Great Safaris of Southern Africa
Safaris in Southern Africa have changed from all recognition from decades ago when one visited a National Park in the school holidays as a family in your own sedan vehicle. Once the car had bumped across the heightened grids at the entrance gate and your ticket stamped at the office, you were officially in the wilderness.
The speed restriction (and the wide warning bumps in the road) meant the pace was slow, very slow. The anticipation and expectation of an animal sighting at any moment was what had kept you going for the long drive from home! The national park camps were mostly thatched rondavels with large verandas. The sleeping and bathing happened inside and the fire building, barbecuing and game spotting with a torch was outdoors. In these years the camps weren’t electrified, so the only light was the fires, the lanterns and the searching tiny light of hand held torches, the sky was a blanket of stars. In the morning you would be up as soon as the camp gate opened with flasks of coffee and homemade sandwiches. This game drive was the reason for the long trek from far flung cities, the expectation was soldiered alongside the sheer magic of vast space filled with wild animals. Fast forward 30 years and the emotive energy is still palpable when we start to plan a holiday with a safari. The difference now is that the night sky competes with the dotted suburbs encroaching the wildlife areas and the number of private lodges has more than quadrupled.
The balancing act is now so much more challenging as all the dynamics have changed. Well, all except the old faithful game drive. In areas doted all over the African continent morning and late afternoon are recorded by groups of people gathering for a cup of tea, equipped with cameras and sun hats, binoculars and sun cream and the enigmatic anticipation of the possibility of an adventure. The advent of Southern Africa becoming more accessible for foreign travellers, with multiple airlines flying into the major cities of Cape Town, Johannesburg and Durban – means getting there has never been so efficient. The flight is over night from London and the jet lag factor is marginal. The concept of leaving home in the evening and being on safari the next afternoon is, quite frankly, brilliant!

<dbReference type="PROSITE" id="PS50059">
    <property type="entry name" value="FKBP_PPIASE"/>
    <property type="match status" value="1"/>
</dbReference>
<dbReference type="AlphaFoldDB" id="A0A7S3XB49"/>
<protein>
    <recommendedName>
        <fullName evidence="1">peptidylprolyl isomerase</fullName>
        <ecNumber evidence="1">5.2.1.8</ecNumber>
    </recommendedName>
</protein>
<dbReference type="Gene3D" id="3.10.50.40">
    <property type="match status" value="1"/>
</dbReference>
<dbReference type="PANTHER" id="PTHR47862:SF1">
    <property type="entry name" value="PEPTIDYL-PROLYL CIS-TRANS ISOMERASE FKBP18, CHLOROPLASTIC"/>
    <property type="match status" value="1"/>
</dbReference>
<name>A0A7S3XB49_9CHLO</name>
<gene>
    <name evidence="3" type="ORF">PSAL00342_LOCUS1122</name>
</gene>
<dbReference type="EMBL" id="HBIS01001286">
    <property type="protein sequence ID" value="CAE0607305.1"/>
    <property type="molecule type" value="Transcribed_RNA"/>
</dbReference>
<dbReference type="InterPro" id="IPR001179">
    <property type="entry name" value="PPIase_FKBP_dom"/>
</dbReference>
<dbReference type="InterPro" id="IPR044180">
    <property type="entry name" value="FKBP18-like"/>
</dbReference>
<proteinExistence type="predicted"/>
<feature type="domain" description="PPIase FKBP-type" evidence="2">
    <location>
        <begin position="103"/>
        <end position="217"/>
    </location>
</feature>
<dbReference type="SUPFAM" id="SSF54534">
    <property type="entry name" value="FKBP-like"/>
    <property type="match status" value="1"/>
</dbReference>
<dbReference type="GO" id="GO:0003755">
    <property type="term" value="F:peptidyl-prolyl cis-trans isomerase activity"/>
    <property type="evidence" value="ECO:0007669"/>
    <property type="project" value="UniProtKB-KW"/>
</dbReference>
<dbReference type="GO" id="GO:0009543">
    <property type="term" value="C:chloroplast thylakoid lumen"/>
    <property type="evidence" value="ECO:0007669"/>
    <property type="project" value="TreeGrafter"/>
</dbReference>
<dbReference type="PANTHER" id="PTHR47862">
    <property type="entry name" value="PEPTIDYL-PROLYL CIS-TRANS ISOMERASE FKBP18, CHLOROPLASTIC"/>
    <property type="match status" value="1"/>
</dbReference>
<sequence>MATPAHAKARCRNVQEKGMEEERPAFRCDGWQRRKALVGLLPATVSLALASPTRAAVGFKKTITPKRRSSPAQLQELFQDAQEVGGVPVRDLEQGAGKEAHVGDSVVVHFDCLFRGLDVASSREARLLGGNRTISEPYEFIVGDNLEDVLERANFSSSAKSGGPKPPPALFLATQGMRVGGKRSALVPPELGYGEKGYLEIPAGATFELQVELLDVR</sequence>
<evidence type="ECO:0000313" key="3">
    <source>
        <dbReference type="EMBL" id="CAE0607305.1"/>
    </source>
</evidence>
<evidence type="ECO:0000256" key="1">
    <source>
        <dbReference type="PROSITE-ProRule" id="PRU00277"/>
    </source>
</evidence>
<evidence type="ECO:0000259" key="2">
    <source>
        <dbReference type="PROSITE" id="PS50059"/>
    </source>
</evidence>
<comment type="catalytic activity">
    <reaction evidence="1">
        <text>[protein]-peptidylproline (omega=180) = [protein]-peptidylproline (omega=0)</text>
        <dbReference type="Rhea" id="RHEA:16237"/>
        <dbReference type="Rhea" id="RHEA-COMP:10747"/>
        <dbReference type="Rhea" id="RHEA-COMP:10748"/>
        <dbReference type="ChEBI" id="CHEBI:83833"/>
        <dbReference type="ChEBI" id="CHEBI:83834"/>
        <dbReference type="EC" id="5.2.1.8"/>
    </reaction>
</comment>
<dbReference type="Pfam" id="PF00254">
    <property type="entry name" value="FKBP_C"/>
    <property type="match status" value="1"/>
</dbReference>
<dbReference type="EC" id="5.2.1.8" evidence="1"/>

And so, we return to the game drive – faced with the endless choices, thinking you have decided and then seeing the next option…. is just, well exhausting! So, let me introduce you to the ABC of Southern Africa Safaris. The most important understanding is the difference between a national park and a private reserve. The national parks are open to the public and you can self-drive in the park – mostly on tar roods and occasionally well-maintained gravel roads. The public can book accommodation in the camps. The rondavels or bungalows are all self-catering. There are small shops with limited choice of basic requirements. The restaurants are simple, and food is for the mass market. The camps in the national parks are comfortable, serviced daily and equipped with basic crookery and kitchen utensils. The national park camps are very popular with local visitors.
The popularity of Southern Africa as an appealing tourist destination encouraged the advent of private lodges in concession land adjoining the national parks. The forerunner in this evolution started in the Kruger National Park with fences falling between the privately-owned concession areas. Today the Sabi Sands, Timbavati, Thornybush, Manyaleti, Klaserie and Kapama reserves form a huge track of wilderness land that is under conservation. The long-term vision is to extend this area in northern Natal and Mozambique.